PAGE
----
Health warning for bacon and sausages

Health warning for bacon and sausages

Health warning for bacon and sausages

New health warning on bacon and sausages: Preservatives in cured meats may increase risk of type 2 diabetes by more than 50%, study suggests

  • The researchers accessed data collected from over 100,000 people in France
  • Participants self-reported medical history and diet for the seven-year study
  • However, other experts have expressed concern about the latest findings

Preservatives in cured meats may increase the risk of type 2 diabetes by more than half, the study shows.

Researchers say they have found a link between nitrites – used to add color and flavor to meats such as sausages and bacon – and an increased risk of type 2 diabetes.

The team accessed data collected from more than 100,000 people in the France which were followed since 2009.

Health warning for bacon and sausages

Researchers say they have found a link between nitrites – used to add color and flavor to meats such as sausages and bacon – and an increased risk of type 2 diabetes

Participants volunteered and self-reported their medical history, diet, lifestyle, and significant health updates, and were followed for approximately seven years.

What are nitrites? And how are they different from nitrates?

Nitrites and nitrates are commonly used to dry meat and other perishable products.

They are also added to the meat to keep it red and give it flavor.

Nitrates are also found naturally in vegetables, with the highest concentrations in leafy greens such as spinach and lettuce.

It can also enter the food chain as an environmental pollutant in water, due to its use in intensive farming methods, livestock production and discharge into sewers.

Nitrites in food (and nitrates converted to nitrites in the body) can contribute to the formation of a group of compounds known as nitrosamines, some of which are carcinogenic – that is, they can cause cancer.

In 2015, the World Health Organization warned that there is a significant increase in the risk of bowel cancer due to the consumption of processed meats such as bacon, which are traditionally treated with nitrites.

The current acceptable daily intake of nitrates, according to the European Food Safety Agency (EFSA), is 3.7 milligrams per kilogram of body weight per day.

EFSA’s acceptable daily intake of nitrite is 0.07 mg per kilogram of body weight each day.

Source: EFSA

The analysis shows that those who had the highest total dietary nitrite intake had a 27 percent higher risk of developing the reversible condition.

The scientists also found that people with the highest intake of sodium nitrite – the most important additive responsible for the characteristic color and flavor of cured meats – had a 53 percent higher risk of developing type 2 diabetes.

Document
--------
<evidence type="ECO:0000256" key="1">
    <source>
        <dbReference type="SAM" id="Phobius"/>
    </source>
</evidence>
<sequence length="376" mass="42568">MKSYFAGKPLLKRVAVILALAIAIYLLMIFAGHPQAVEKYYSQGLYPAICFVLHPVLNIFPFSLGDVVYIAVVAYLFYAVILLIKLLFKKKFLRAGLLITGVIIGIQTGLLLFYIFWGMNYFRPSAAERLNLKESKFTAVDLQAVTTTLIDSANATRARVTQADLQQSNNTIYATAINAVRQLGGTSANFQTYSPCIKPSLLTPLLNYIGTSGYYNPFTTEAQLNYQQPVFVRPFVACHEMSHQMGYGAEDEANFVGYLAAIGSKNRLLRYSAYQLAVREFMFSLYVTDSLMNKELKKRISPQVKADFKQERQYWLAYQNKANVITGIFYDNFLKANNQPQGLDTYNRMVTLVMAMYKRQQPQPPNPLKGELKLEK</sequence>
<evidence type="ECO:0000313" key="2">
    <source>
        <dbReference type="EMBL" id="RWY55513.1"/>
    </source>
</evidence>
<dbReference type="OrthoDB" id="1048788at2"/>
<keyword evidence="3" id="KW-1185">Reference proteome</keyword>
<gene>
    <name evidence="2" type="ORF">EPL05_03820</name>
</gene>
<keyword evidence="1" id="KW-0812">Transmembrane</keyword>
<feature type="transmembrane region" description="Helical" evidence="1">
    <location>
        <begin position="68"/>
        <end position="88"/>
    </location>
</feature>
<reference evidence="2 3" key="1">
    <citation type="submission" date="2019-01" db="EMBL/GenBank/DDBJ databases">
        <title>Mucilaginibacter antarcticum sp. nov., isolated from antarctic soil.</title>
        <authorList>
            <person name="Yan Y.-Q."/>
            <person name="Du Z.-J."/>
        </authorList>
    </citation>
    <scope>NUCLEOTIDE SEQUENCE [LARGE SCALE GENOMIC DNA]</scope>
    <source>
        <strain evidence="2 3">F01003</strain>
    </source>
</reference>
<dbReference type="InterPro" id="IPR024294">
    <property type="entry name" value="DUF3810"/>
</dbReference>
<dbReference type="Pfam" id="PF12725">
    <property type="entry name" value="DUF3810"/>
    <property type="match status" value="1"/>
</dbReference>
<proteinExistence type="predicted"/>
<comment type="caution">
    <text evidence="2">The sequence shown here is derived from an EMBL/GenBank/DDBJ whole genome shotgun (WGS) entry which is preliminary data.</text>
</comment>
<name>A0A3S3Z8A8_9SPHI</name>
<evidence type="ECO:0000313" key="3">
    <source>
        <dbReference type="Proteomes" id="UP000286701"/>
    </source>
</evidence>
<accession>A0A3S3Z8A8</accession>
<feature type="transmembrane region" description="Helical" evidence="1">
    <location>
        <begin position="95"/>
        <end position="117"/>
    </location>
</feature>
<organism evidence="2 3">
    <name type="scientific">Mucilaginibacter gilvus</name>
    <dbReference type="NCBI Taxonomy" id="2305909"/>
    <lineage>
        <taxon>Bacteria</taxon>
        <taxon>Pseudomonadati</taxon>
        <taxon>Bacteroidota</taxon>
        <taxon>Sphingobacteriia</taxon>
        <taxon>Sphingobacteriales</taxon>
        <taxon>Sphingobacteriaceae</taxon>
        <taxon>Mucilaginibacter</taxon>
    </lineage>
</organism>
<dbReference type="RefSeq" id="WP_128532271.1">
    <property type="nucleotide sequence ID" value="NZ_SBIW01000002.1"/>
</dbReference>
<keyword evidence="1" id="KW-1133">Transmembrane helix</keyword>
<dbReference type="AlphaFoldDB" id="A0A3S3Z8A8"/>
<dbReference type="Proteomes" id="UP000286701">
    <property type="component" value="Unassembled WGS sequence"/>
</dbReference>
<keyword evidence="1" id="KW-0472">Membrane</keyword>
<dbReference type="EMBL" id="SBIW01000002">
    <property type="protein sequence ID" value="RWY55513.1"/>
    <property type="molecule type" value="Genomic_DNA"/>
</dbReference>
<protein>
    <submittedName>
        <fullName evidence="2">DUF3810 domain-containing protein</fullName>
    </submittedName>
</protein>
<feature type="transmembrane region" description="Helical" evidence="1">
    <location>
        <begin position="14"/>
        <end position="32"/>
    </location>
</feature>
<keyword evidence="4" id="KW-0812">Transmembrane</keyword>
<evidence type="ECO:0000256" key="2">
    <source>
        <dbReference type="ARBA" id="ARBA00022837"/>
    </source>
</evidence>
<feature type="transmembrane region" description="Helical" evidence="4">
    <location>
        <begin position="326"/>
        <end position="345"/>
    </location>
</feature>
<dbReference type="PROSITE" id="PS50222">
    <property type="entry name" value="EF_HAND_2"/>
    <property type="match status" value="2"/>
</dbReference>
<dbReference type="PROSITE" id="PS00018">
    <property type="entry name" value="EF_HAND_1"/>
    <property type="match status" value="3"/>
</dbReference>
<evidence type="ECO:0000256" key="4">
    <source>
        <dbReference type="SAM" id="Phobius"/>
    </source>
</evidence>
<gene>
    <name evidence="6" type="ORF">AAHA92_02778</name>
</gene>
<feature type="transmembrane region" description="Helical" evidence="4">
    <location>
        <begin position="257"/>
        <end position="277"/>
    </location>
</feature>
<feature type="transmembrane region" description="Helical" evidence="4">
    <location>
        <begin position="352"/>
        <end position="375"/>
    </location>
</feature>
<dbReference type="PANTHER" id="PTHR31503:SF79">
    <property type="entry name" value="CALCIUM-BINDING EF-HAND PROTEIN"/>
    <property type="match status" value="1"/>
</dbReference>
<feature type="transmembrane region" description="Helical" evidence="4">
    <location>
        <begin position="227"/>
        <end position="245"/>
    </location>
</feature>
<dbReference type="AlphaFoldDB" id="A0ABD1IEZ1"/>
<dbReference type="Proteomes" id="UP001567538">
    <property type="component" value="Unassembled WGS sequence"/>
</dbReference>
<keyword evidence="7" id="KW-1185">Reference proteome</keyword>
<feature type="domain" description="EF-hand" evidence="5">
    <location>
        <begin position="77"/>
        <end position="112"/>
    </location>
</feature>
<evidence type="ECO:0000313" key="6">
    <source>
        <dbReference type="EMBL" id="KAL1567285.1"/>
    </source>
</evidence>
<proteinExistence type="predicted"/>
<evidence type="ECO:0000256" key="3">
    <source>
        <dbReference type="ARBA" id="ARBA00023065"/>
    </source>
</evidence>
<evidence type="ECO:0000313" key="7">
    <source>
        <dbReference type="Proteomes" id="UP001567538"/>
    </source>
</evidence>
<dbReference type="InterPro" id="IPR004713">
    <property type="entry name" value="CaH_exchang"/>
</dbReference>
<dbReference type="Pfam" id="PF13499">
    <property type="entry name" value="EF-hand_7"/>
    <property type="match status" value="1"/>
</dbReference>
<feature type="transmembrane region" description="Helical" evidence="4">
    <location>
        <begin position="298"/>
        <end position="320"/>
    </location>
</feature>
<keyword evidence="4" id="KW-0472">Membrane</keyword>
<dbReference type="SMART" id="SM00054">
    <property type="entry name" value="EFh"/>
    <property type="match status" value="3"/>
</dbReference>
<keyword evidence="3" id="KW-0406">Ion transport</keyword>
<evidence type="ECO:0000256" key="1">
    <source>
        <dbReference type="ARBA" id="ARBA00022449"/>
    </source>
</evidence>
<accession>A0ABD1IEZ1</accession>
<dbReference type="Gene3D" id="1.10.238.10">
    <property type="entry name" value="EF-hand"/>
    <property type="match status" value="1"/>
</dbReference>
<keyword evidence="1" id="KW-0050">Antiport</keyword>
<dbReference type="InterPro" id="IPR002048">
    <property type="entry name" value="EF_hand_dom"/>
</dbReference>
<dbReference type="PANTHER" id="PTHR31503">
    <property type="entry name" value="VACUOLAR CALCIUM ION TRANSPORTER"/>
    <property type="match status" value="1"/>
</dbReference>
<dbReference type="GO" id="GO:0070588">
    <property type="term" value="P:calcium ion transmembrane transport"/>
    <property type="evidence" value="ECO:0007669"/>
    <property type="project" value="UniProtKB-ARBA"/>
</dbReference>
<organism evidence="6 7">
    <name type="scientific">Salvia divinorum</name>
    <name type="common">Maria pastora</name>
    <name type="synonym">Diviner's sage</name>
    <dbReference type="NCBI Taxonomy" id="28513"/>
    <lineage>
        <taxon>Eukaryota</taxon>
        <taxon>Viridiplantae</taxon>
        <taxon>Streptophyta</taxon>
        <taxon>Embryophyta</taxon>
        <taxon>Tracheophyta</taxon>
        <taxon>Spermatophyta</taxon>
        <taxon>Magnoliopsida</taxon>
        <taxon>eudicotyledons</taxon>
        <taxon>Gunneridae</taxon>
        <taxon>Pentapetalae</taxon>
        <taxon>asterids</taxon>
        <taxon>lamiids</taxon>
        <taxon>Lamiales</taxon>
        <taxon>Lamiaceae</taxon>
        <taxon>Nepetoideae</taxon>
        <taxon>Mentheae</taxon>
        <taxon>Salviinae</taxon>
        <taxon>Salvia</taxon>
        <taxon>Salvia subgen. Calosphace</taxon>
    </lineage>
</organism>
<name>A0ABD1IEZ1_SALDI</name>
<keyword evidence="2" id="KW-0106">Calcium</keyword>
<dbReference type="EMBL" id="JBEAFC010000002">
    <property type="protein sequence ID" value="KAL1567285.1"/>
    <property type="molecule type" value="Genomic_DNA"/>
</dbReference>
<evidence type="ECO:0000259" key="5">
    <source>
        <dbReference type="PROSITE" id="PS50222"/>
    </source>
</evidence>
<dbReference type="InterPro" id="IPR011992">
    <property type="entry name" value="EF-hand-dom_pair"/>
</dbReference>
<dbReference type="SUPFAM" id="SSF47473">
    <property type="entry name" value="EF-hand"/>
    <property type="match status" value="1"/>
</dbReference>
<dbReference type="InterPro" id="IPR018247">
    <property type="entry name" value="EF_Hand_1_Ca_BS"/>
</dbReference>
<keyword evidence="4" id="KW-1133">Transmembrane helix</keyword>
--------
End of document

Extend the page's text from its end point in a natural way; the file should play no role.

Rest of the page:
Lead author Dr Bernard Srour, from Sorbonne University Paris Nord, said: ‘These results provide new evidence in the context of current debates on the need to reduce the use of nitrite additives’ in processed meat in the food industry.

‘Meanwhile, several public health authorities around the world are already recommending that citizens limit their consumption of foods containing controversial additives, including sodium nitrite.’

The amount of nitrite people consumed from food additives in the study averaged 0.51 mg per day.

The group that consumed the most nitrites had an average of 0.62 mg per day.

One piece of bacon contains about 0.25 mg of nitrite, according to previous research.

Around one in 12 adults in the UK and US have type 2 diabetes, and of these, 90 per cent are overweight or obese.

Previous studies have shown that eating a lot of red, and especially processed meat, is associated with a higher risk of obesity-related conditions.

However, other experts expressed concern about the latest findings and the way in which the intake of food additives was assessed.

They also cautioned that nitrites from food additives only contribute about 4 to 6 percent of total nitrite intake, with the rest coming from other sources such as drinking water.

Tom Sanders, Emeritus Professor of Nutrition and Dietetics at King’s College London, said: ‘The estimates were based on recall of food intake on two separate occasions at the start of the study with no further assessments over a follow-up period of over seven years.

‘The researchers had to guess which foods contained different nitrite additives, the levels used in the products and the amounts of food consumed.’

dr. Duane Mellor, Registered Dietitian and Senior Lecturer at Aston University, said: ‘When considering the significance of this data, it may be worth noting that nitrites as additives are often used as sodium nitrite used in curing meats such as bacon, which would , if one wanted to reduce the risk of type 2 diabetes, would be something to encourage people to eat less.

‘The best way to reduce your risk of developing type 2 diabetes is to be physically active, maintain a healthy weight and eat a varied diet based on vegetables, legumes, nuts, seeds and fruit along with whole grains and a moderate intake of dairy products and meat – especially processed meat.’

The findings were published in the journal Plos Medicine.

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